Supreme Court hears arguments on Nashville Mayoral Election
NASHVILLE, Tenn. (AP) — Lawyers spent Monday afternoon sparring before the Tennessee Supreme Court during oral arguments in a legal case that has cast doubt over when voters will decide who gets to fill the remaining term of former Mayor Megan Barry.
At issue in the expedited appeal is whether the law says a special election should be held in late May or if voters should select a candidate on Aug. 2.
The Davidson County Election Commission set the date for Aug. 2, a day that was already set for voters to choose people for several Metro offices.
If a special election must be held in May, it will cost taxpayers $1 million.
Barry resigned last month after pleading guilty to felony theft of taxpayer money connected to her affair with the head of her security detail and their travel together. She paid $11,000 restitution and was placed on probation. She was immediately replaced by Vice Mayor David Briley, who is running to complete her term.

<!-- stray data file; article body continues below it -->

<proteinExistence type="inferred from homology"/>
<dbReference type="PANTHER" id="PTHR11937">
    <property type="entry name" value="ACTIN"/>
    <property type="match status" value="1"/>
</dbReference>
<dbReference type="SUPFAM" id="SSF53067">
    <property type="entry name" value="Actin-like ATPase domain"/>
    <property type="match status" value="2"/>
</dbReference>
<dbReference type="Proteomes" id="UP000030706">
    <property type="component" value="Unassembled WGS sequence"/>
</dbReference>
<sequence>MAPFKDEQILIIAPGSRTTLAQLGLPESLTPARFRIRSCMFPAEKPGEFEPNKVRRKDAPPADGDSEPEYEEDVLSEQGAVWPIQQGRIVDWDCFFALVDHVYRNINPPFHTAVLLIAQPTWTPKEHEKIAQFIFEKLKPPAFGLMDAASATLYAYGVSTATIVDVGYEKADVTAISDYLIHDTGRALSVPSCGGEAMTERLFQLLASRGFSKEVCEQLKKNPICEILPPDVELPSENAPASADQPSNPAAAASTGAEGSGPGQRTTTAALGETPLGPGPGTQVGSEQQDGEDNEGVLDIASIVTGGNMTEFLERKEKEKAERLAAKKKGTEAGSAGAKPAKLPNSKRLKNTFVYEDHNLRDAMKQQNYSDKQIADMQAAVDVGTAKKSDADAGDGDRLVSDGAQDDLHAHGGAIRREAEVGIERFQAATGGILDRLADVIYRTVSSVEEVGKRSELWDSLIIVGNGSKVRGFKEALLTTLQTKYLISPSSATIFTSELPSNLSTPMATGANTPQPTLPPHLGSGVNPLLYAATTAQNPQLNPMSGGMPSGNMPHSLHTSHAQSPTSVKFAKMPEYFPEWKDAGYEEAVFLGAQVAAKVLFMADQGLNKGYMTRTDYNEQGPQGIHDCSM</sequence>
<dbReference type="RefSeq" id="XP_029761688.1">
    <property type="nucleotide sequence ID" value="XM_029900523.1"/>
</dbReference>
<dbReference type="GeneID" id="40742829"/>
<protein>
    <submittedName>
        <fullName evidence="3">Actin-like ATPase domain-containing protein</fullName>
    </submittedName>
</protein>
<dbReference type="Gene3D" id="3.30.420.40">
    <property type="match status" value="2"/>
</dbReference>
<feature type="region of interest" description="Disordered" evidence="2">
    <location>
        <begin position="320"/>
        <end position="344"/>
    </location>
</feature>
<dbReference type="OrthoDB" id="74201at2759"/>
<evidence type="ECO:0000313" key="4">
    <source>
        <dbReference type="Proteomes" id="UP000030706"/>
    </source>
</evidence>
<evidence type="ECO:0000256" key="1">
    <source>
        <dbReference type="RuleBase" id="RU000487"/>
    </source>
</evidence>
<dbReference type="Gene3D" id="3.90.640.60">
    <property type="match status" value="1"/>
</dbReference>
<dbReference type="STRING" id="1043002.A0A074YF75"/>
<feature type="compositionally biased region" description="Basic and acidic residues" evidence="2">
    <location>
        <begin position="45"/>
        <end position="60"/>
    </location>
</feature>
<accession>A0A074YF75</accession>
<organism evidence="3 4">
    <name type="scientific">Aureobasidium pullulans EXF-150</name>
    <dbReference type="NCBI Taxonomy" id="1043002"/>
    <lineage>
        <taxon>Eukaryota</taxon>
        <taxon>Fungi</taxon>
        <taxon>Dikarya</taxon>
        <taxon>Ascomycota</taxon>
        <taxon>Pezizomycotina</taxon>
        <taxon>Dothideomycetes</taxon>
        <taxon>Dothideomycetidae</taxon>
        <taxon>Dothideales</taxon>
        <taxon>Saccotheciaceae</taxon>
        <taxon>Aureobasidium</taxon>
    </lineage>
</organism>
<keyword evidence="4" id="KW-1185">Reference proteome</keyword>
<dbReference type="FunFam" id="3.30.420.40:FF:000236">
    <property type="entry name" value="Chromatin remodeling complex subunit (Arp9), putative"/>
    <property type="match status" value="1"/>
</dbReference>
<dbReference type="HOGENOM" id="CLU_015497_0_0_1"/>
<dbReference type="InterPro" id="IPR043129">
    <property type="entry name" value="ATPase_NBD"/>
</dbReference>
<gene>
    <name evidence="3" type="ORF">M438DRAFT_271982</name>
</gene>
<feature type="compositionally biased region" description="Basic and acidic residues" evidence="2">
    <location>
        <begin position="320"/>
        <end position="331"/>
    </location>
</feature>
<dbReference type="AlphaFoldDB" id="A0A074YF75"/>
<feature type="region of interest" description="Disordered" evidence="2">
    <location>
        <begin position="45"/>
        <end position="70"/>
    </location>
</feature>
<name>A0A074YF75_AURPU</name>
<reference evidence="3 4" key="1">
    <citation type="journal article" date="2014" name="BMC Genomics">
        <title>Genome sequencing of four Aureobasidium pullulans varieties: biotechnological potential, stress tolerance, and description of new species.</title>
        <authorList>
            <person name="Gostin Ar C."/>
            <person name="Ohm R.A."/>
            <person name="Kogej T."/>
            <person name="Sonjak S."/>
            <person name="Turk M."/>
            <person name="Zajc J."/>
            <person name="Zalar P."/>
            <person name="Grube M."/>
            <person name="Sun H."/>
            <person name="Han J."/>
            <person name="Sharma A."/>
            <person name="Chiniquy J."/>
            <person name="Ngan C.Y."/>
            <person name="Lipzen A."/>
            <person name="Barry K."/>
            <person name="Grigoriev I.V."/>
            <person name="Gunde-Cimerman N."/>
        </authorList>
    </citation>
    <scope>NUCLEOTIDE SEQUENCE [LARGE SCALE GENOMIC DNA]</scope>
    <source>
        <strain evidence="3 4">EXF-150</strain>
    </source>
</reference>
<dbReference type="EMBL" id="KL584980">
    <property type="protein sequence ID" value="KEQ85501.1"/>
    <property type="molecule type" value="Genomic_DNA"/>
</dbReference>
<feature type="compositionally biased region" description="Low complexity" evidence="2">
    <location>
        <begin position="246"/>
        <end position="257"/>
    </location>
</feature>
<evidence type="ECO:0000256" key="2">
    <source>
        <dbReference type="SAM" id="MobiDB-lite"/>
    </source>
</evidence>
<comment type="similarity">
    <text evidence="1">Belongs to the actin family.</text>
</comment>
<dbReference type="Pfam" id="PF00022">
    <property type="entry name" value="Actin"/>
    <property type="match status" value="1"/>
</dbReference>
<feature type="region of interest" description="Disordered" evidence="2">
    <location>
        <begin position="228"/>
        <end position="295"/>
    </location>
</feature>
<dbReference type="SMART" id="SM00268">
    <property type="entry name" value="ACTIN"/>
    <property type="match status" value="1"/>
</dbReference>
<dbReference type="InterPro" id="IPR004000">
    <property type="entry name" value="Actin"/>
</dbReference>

Ludye Wallace, a candidate for mayor and head of the Nashville NAACP, sued after the Election Commission voted to hold the election in August.
Wallace contends that the law calls for a special election because the August date isn’t truly a Metropolitan General Election as defined by law. He originally hoped that the mayoral race would be held on May 1, the day Nashville voters will decide on a referendum to fund a $5.4 billion mass transit plan. However, one of his attorneys conceded that it was now not possible to hold the mayoral vote on that day.
Wallace also contends that he and other candidates would not be forced to raise as much money if the election were held in May, as opposed to August.
The Supreme Court will decide this week on the matter.